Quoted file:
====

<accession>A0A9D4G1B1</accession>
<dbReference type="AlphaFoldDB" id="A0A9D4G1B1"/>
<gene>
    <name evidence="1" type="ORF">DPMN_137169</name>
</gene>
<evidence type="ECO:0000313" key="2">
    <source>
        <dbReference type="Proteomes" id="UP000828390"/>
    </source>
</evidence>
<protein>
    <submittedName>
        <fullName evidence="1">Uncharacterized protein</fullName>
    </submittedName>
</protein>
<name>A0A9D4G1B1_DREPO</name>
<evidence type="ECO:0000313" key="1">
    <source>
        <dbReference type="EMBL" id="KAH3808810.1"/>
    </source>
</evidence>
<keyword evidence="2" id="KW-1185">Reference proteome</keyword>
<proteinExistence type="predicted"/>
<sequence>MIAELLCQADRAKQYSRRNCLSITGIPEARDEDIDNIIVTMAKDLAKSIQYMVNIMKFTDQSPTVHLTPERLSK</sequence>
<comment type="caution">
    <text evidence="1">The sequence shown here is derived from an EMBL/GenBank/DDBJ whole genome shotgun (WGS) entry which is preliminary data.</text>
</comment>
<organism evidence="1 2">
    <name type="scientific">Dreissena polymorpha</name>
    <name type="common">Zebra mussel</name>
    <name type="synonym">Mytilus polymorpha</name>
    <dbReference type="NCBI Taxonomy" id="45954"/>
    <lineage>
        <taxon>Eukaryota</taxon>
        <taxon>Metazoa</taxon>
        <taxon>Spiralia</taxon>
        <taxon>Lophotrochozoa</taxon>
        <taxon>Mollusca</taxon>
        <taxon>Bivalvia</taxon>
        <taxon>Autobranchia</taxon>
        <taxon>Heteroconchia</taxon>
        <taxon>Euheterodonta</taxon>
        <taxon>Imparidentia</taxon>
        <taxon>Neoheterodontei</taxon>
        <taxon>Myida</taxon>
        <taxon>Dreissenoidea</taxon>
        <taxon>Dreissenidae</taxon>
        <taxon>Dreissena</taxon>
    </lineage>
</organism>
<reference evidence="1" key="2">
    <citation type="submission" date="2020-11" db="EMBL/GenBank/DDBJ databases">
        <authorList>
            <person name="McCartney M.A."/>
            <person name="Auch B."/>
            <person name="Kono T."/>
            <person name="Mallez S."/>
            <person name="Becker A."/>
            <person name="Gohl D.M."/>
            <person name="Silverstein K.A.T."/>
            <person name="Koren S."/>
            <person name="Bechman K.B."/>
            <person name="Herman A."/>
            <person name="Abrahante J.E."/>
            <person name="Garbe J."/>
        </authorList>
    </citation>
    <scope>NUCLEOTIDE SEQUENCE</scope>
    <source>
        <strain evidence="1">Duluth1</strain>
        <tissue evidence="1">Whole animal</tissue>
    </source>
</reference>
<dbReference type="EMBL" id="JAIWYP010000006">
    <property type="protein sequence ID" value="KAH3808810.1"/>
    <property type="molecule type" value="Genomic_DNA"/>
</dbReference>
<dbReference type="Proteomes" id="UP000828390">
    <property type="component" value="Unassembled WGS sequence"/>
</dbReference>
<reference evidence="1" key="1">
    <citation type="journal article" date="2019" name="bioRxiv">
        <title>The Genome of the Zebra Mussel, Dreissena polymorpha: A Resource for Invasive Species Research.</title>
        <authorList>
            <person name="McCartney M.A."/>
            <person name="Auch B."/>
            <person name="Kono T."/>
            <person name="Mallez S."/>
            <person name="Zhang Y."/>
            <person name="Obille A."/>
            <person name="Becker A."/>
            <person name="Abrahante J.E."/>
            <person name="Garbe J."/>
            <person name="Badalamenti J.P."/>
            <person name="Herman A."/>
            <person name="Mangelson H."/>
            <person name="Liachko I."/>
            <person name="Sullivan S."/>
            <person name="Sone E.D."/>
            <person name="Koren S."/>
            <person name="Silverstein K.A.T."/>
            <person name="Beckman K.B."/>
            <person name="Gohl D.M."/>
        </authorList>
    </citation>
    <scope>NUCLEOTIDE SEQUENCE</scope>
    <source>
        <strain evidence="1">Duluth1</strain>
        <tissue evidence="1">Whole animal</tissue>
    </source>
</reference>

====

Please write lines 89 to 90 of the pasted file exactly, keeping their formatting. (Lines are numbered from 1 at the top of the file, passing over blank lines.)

            <person name="Zhang Y."/>
            <person name="Obille A."/>